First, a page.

A healthy living blog from Marshfield Clinic Health System

Metabolizing alcohol: The effects on the body

How you metabolize alcohol can greatly affect your body, which is like a sponge. It soaks up whatever you consume – from fat to fruits and water to booze.

Bartender handing over a glass of beer wondering about alcohol affect on the body

There are several factors that affect how you metabolize alcohol.

Metabolism – the body process that chemically breaks down alcohol and releases it into the blood – affects how you react to alcohol. Metabolizing alcohol can take more time than your body needs to absorb it. As a result, if you’re taking in alcohol faster than your body’s metabolism can handle, you can become drunk more quickly.

“Many factors come into play with how your body reacts to alcohol,” said Paul Thompson, M.D., family medicine physician with Marshfield Clinic Health System. “Despite the differences in those factors, in general, your body quickly absorbs alcohol into your blood. This may cause you to not realize how seriously impaired you are.”

Effects of alcohol

Factors that influence your body’s ability to metabolize alcohol include:

Your genetics

Alcohol is broken down by three enzymes – special substances that work as catalysts, sort of like starter fluid, for certain reactions in your body. Gene variations, for example, between some ethnic groups, can make these enzymes less effective at breaking down alcohol.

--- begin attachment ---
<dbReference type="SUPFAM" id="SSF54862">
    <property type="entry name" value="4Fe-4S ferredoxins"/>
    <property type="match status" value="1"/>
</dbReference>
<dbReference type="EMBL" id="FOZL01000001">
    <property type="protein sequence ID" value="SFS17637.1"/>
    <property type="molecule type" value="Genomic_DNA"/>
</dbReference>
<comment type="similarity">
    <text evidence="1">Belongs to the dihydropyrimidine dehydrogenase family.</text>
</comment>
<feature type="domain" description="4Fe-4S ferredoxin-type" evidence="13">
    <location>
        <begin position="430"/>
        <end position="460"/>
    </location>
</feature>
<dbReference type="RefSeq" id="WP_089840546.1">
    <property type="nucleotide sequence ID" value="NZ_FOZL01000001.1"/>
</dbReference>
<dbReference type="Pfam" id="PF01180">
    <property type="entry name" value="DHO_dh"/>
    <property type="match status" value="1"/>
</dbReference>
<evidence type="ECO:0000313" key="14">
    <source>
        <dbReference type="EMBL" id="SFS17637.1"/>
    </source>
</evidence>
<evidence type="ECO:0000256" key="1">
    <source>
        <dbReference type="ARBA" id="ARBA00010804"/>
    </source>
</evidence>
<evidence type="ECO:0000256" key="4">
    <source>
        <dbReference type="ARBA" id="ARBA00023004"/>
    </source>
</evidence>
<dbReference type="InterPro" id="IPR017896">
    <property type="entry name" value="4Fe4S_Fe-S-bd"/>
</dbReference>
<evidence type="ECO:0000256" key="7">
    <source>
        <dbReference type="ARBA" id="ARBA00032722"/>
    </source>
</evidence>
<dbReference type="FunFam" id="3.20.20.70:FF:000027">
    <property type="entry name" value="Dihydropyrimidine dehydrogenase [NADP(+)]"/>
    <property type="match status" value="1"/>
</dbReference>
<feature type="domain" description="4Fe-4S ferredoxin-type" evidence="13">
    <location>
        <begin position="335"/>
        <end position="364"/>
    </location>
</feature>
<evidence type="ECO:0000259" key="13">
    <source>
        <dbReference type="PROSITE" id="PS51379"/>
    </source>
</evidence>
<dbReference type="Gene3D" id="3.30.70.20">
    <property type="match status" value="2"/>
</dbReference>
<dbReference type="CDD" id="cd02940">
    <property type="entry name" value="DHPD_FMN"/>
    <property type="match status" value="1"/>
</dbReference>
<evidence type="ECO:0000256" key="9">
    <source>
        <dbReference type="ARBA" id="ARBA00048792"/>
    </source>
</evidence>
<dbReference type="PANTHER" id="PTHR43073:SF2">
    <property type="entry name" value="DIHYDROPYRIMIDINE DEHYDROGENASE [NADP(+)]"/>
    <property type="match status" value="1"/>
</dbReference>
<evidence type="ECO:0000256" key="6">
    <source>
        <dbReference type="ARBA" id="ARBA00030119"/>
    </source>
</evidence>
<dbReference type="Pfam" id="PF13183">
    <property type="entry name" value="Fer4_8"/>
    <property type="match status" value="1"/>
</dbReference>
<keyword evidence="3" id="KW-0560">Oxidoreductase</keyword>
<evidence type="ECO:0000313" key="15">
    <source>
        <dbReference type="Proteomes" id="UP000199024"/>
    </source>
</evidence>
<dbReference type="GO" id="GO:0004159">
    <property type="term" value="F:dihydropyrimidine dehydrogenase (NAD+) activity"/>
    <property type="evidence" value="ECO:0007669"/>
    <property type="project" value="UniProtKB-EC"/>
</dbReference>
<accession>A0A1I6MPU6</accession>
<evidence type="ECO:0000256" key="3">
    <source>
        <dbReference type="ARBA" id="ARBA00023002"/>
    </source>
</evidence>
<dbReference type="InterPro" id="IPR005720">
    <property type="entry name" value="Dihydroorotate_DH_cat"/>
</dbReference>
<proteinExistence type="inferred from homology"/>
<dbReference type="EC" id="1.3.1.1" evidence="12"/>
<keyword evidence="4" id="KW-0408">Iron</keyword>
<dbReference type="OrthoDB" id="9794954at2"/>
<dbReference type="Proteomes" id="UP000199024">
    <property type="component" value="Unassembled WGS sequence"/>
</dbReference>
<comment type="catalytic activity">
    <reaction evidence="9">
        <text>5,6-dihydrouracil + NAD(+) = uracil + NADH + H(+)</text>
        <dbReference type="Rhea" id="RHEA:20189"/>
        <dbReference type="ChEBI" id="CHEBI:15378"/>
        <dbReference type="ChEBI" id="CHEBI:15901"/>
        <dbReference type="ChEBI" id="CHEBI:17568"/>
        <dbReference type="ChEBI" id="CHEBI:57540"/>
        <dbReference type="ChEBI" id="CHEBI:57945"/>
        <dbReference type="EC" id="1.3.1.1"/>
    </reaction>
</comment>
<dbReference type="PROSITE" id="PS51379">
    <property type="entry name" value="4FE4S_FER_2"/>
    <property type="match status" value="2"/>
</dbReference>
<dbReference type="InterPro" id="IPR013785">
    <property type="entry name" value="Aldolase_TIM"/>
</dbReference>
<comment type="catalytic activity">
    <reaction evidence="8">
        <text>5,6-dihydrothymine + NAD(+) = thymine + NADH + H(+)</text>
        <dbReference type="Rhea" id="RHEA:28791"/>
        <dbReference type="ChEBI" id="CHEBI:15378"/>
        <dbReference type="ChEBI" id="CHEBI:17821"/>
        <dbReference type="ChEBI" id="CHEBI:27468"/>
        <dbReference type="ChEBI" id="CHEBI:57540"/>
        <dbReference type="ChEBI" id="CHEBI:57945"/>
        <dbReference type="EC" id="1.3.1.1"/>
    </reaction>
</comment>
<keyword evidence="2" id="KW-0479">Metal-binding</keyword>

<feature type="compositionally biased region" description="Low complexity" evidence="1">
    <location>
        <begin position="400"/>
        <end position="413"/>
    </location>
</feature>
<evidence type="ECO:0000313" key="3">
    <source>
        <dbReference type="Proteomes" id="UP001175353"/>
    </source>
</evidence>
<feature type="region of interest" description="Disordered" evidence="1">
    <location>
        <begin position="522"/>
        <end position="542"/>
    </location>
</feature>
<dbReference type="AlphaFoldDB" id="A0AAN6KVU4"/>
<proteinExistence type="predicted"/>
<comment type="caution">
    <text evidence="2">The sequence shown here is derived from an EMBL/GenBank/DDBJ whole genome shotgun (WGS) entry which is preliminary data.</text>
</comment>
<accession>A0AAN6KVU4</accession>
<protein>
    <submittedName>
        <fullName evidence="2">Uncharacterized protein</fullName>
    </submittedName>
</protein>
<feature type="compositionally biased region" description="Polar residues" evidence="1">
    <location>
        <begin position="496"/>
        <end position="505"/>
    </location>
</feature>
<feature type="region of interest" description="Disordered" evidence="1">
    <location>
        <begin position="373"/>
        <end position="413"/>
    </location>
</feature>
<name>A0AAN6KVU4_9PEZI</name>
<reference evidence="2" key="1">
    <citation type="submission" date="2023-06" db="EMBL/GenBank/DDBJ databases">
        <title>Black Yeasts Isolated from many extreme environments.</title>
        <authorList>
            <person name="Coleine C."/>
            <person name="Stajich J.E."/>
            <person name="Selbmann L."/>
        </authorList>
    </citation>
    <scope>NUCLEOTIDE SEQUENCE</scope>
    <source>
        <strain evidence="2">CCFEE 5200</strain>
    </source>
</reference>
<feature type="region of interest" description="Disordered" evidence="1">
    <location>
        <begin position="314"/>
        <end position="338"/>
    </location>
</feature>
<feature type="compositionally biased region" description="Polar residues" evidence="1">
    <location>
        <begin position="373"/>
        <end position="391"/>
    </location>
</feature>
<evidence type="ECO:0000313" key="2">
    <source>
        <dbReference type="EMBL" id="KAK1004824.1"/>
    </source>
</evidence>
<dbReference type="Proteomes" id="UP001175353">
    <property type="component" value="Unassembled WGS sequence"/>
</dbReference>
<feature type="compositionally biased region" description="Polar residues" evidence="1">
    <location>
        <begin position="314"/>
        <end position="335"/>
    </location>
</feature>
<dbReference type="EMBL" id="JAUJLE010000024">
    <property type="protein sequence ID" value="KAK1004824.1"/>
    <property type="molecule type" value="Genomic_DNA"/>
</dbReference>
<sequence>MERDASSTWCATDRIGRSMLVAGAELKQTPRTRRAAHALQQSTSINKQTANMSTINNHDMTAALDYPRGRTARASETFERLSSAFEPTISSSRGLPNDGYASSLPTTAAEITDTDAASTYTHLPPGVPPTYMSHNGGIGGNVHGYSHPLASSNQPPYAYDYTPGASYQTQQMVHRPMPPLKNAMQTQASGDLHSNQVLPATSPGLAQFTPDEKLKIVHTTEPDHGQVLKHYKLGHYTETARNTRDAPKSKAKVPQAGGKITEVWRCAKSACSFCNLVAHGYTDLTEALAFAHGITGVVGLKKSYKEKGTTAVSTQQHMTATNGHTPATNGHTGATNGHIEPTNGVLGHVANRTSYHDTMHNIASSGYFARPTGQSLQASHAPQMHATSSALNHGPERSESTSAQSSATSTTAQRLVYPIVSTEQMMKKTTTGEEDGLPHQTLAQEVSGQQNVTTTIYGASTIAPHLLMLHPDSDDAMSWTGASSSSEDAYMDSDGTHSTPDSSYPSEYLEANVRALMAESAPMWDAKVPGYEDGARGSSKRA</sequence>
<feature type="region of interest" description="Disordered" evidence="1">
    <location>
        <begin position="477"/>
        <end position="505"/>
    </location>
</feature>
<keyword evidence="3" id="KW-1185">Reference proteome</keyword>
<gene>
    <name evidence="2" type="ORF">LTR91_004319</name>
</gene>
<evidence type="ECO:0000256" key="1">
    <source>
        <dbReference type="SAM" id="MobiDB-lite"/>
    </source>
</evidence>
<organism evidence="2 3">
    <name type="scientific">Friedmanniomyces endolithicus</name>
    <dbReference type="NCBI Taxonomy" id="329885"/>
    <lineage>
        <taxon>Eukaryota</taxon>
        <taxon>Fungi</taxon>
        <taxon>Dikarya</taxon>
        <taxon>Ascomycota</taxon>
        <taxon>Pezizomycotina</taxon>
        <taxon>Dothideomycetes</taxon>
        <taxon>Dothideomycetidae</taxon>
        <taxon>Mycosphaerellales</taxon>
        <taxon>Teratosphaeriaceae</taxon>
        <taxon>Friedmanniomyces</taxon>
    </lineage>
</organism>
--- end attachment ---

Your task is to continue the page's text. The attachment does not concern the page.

Your body weight

The amount of blood and water inside you affects how alcohol moves throughout your body. Lower body weight generally means less blood and water. That’s why smaller people can become impaired faster than larger people. This also partially explains why women can feel alcohol effects sooner and differently than men.

Your gender

Women have lower levels of one alcohol metabolizing enzyme. This means their bodies take longer to break down alcohol, increasing its effect on brain function and toxic exposure to other organs.

Your beverage choice

Alcohol content can vary depending on the alcoholic beverage. Because there’s more water in beer and wine than in hard liquor, alcohol effects from drinking beer and wine may be somewhat less when consumed in moderation.

Carbon dioxide bubbles in soda used in mixed drinks and in champagne actually cause alcohol to more rapidly absorb.

Your food intake

Twenty percent of alcohol is absorbed through the stomach. A full stomach can help slow alcohol absorption giving your body more time to metabolize it.

Your medications

Alcohol can make medications less effective or dangerous. Check with your doctor or pharmacist about your medication’s effectiveness and side effects before drinking alcoholic beverages.

Your health

If you’re tired or stressed, your body can more strongly react to alcohol.

Alcohol levels and effects

Regardless of all these factors mentioned, alcohol content in your blood will peak 30-45 minutes after your last drink.

“Keep this timing in mind. Designate a driver or rethink whether to do other planned activities that requires clear judgment, physical coordination and quick reflexes,” Thompson said. “Understanding alcohol’s effects can keep the good times, good.”

When you reach 0.08% blood alcohol content (BAC), you are legally too drunk to drive a vehicle in Wisconsin. However, effects start happening at 0.02% alcohol with muscle relaxation, altered mood and loss of judgment.

View this handout to learn more about the effects of blood alcohol content.

Talk to your primary care provider for more information on how alcohol can impact your body.

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